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Homenews4 Dead in Brutal Cold at U.S. Border Are Believed to Be...

4 Dead in Brutal Cold at U.S. Border Are Believed to Be Human Smuggling Victims


The bodies were found on Wednesday in barren, snow-covered terrain just feet from the U.S. border in Manitoba, Canada: a man, a woman, a teenager and an infant who appeared to have frozen to death while trying to cross into the United States, according to the Royal Canadian Mounted Police.

All four have been tentatively identified as members of a family, believed to be from India, who may have been victims of a human-smuggling operation, the authorities said. Their bodies were discovered about 30 to 40 feet from the U.S. border, in a remote area six miles east of Emerson, Manitoba, the authorities said.

In a news conference on Friday, Prime Minister Justin Trudeau of Canada said that his government was working with the United States to prevent people from taking unacceptable risks being smuggled across the border.

Speaking in French, Mr. Trudeau said that human traffickers had taken advantage of a family’s desire to seek a better life.

“This is why we are doing all we can to discourage people from crossing the border in an irregular or illicit manner,” he said, according to a Reuters translation of his remarks. “We know there are great risks in doing so.”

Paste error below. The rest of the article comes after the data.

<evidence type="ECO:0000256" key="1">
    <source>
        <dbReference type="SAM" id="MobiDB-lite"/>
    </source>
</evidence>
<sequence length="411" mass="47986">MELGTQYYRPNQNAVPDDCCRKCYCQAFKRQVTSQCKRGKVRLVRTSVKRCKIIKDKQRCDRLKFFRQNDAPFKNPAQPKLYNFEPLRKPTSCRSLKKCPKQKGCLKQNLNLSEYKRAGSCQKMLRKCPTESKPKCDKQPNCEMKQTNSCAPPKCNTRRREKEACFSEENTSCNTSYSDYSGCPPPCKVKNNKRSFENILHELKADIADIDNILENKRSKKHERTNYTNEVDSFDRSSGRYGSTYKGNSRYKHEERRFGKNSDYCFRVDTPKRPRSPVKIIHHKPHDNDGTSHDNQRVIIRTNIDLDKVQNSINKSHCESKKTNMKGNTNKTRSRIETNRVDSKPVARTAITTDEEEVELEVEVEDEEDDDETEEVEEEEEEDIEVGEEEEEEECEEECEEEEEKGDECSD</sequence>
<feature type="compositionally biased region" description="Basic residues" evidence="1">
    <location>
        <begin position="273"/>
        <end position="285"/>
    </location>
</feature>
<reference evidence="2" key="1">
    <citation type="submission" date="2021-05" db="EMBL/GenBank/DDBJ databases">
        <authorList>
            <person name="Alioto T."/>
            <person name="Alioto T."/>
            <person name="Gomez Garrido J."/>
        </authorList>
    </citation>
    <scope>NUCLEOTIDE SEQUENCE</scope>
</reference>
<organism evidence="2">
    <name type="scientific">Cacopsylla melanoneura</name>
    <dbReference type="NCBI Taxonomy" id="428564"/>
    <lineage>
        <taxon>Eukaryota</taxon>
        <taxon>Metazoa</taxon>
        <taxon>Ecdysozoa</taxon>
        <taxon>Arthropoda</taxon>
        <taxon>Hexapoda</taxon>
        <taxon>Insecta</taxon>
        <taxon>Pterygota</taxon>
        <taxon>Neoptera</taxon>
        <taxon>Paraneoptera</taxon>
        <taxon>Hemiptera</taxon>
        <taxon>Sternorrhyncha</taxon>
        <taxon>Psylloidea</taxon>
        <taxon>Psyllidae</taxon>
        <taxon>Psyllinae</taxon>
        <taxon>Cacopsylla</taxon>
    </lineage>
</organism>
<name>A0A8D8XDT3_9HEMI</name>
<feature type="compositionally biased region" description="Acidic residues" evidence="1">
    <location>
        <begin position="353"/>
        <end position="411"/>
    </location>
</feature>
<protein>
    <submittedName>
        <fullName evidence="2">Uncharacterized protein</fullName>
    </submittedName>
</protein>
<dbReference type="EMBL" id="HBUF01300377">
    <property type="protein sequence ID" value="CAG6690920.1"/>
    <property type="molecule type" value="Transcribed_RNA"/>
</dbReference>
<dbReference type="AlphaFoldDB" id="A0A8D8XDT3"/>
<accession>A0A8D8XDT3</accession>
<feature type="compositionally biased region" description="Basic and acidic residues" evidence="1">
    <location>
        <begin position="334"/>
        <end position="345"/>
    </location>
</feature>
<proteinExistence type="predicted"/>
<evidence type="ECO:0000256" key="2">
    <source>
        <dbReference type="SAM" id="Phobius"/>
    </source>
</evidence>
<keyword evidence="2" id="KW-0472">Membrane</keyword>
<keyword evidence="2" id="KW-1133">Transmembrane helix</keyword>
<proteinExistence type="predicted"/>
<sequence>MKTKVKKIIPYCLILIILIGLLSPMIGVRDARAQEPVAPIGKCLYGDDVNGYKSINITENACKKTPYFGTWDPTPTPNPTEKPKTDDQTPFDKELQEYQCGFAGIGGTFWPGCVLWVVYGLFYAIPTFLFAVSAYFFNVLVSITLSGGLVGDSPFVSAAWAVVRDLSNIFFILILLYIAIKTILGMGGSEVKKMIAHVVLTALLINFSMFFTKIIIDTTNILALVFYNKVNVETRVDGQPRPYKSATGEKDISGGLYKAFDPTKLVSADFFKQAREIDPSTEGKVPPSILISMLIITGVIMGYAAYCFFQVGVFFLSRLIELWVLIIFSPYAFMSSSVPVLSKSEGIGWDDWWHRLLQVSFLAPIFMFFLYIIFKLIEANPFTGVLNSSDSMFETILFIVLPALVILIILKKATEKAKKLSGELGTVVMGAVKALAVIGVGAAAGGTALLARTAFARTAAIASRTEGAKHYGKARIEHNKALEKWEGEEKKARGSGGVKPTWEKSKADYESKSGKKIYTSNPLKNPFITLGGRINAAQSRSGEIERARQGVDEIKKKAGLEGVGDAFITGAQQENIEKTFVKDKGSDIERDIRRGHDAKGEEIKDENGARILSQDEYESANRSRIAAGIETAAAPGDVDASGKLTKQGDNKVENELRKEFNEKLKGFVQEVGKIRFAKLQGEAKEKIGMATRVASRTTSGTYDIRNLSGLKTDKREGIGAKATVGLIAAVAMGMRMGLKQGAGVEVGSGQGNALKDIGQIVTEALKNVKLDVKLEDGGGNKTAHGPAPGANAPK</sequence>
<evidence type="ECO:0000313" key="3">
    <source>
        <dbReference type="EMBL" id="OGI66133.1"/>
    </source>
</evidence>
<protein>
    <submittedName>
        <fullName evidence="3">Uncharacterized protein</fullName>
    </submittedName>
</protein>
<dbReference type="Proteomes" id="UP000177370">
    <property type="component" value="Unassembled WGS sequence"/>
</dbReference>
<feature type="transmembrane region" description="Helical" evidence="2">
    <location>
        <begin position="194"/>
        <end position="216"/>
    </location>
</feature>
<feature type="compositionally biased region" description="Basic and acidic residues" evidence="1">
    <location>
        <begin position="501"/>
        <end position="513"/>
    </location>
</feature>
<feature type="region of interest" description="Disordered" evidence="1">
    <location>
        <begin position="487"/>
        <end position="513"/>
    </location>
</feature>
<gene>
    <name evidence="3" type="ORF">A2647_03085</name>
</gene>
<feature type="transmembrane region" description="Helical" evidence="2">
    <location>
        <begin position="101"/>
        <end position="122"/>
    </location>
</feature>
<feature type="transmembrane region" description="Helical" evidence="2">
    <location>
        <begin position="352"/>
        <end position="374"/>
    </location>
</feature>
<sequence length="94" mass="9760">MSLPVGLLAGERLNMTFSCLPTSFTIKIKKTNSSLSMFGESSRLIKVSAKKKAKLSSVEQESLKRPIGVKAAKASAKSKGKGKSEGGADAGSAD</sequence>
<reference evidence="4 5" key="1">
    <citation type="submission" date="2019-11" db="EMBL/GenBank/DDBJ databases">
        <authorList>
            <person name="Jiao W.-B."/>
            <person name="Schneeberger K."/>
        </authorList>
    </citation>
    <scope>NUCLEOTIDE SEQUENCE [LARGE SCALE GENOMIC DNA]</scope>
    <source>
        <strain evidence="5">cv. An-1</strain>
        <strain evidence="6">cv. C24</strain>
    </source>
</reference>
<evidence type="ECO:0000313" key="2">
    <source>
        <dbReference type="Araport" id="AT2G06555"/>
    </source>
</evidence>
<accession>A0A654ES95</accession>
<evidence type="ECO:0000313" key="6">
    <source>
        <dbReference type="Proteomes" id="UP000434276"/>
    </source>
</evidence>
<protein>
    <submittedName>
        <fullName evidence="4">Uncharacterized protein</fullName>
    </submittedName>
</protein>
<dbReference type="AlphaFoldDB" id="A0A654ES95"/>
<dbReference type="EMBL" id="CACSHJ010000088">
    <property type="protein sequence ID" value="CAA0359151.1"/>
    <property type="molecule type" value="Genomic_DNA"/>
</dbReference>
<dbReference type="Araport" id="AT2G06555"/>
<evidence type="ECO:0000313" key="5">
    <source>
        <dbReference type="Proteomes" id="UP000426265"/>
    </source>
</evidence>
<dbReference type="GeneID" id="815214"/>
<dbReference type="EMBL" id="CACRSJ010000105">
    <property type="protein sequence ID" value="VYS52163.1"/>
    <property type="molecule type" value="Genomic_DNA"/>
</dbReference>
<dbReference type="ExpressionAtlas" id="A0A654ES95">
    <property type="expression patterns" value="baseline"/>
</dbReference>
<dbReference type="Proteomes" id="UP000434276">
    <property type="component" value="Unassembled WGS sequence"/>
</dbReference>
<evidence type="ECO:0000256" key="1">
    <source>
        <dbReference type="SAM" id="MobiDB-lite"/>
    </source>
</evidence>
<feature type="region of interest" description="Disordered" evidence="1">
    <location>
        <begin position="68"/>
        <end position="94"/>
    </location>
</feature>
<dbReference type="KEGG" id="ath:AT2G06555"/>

“It is an absolute and heartbreaking tragedy,” Assistant Commissioner Jane MacLatchy of the Royal Canadian Mounted Police said at a news conference on Thursday, adding that it appeared that all four had died of exposure to the cold.

She emphasized that investigators considered the four to be victims.

“We’re very concerned that this attempted crossing may have been facilitated in some way, and that these individuals, including an infant, were left on their own in the middle of a blizzard when the weather hovered around minus 35 degrees Celsius, factoring the wind,” Commissioner MacLatchy said. “These victims faced not only the cold weather, but also endless fields, large snowdrifts and complete darkness.”

The bodies were found after U.S. Border Patrol agents stopped Steve Shand, 47, of Deltona, Fla., on Wednesday, while he was driving a 15-passenger van less than one mile south of the Canadian border in a rural area between the official ports of entry at Lancaster, Minn., and Pembina, N.D., federal prosecutors in Minnesota said.

He was charged with human smuggling. The federal public defender who represents Mr. Shand, according to court records, did not immediately respond to an email on Friday.

Law enforcement officials said that two passengers in the rented van that Mr. Shand was driving were undocumented citizens of India.

While Mr. Shand and his passengers were being taken to a Border Patrol station in North Dakota, law enforcement officers found five more Indian citizens walking in the snow about a quarter-mile south of the Canadian border, in the direction of where Mr. Shand had been arrested, prosecutors said.

The five Indian nationals appeared to be headed to an unstaffed gas plant in St. Vincent, Minn., and told law enforcement officials that they had expected to be picked up by someone, prosecutors said. They said that they had been walking for more than 11 hours and had crossed the border from Canada into the United States, prosecutors said.